Video: Iraq army anniversary, pride or shame?
Opinions in Iraq remain largely split on whether the army should be a celebrated as a symbol of national pride or condemned as a tool of oppression.
First held in 1921, the day was supposed to mirror the birth of Iraq itself with the army an institution all Iraqis could rally around.
Yet the army also found itself embedded in the identity politics of the nation and Iraq's revolutionary experiments. All of the Iraqi Republic's presidents before Saddam Hussein were former military men.
Even Saddam liked to align with the country's martial spirit, granting himself the rank of marshal and seeing family members acquire high positions in the army.
The war with Iran from 1980 to 1988 saw every household in Iraq affected by the growing dominance of the military with sons and daughters called up for service and many paying with their lives.
During this period, the military became more and more a divisionary force. As the army fought against the advancing Iranian military troops, they ruthlessly suppressed alleged threats from the country's Kurdish and Shia communities killing tens of thousands as a result.
In the end, Saddam claimed victory over Iran at the end of the brutal war but at the cost of as many as 375,000 lives and effectively bankrupting the country.
But Iraq's military now earned the reputation as the best in the region, and Saddam turned soon its guns on his former Gulf patron Kuwait with troops sweeping through the country in 1990.
The occupation was short-lived with a US-led coalition driving out the Iraqi force in 1991 and causing a rout. It appeared the collapse of the army would lead to the disintegration in the country as rebellions in the north and south broke out.
Soon, Saddam used his army and air force to crush the unrest and deployed troops, police and intelligence agents to keep the country under his control, pouring in huge amounts of the Iraq's dwindling resources during the years of embargo.
In 2003, the Iraqi army collapsed again when a US-led coalition invaded the country.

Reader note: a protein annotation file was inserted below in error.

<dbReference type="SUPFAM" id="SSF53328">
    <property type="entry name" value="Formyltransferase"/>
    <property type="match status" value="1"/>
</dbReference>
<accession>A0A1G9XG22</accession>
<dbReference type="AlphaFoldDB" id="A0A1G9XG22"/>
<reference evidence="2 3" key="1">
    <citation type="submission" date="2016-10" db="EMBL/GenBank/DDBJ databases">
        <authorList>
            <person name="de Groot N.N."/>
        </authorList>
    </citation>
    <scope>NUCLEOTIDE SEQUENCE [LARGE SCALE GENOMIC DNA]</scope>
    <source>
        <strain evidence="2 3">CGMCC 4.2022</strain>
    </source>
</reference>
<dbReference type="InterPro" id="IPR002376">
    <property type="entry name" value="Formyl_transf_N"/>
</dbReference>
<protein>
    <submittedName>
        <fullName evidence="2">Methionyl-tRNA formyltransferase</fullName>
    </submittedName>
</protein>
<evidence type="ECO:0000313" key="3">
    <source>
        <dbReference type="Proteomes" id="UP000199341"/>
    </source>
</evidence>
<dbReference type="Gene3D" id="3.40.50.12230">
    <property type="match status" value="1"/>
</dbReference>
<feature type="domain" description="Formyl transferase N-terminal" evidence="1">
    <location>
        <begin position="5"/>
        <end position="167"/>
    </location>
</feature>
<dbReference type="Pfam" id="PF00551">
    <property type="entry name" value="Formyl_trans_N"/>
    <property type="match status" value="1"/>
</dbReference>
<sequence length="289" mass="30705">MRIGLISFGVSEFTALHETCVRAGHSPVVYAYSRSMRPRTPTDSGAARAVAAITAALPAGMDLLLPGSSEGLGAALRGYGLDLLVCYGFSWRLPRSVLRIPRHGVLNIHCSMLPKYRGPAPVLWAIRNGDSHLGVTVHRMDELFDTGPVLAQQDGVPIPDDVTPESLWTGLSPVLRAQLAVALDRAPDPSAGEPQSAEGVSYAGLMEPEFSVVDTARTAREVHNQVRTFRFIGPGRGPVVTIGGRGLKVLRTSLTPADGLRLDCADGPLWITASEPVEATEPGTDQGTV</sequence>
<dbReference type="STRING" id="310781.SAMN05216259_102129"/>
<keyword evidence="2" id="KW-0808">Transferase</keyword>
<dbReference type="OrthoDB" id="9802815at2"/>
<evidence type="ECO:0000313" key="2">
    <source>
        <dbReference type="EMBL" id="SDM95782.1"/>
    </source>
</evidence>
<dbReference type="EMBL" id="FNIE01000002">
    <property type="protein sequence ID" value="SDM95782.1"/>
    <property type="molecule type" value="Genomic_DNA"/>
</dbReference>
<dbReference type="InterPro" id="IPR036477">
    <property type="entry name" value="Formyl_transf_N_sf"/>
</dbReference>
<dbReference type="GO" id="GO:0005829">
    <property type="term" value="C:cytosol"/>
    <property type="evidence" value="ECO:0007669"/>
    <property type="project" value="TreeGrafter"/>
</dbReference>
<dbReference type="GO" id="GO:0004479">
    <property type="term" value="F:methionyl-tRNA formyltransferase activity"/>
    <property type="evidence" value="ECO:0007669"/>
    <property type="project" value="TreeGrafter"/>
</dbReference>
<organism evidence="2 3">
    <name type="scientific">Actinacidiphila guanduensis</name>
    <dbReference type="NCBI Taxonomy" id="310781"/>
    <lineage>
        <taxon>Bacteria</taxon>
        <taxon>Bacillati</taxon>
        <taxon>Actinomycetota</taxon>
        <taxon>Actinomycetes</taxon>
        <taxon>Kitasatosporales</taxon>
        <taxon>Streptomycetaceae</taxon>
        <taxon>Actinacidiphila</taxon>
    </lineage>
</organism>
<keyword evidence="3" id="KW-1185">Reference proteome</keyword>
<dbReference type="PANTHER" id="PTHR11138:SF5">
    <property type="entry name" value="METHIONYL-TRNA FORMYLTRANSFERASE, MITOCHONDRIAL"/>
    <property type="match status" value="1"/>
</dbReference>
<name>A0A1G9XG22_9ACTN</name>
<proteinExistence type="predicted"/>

The Baath Party-dominated officer corps were soon replaced with members of the Shia community.
When Shia militias battled with Sunni militants (many now unemployed former soldiers), the army and US struggled to control the situation.
A small spark of hope came when the US withdrew its forces from Iraq, and it appeared the military could fend for itself. That again seemed premature when the divisionary policies of Prime Minister Nouri al-Maliki saw many Sunnis turn towards radicals in al-Qaeda.
In 2014, Islamic State group militants swept across northern Iraq, forcing many soldiers to flee south while those who surrendered were butchered by the militants.
Despite the fall of Baghdad appearing imminent, the military and Shia militias slowly rolled back IS' gains until they reached Mosul.
The Battle of Mosul is now entering its fourth month. IS militants remain entrenched in the city but the military is steadily battling through Mosul neighbourhoods.
Critics argue that the Iraq's army is a skeleton of its former self and its military is a hopscotch of militias and tribesmen.
What many fear is that the heavy losses inflicted on the military's professional counter-terrorism outfit could lead to militias taking over the army.
Yet remarkably, with all the divisions that remain - 96 years after the armed force's creation - the country remains in one piece, despite - or due to - the military.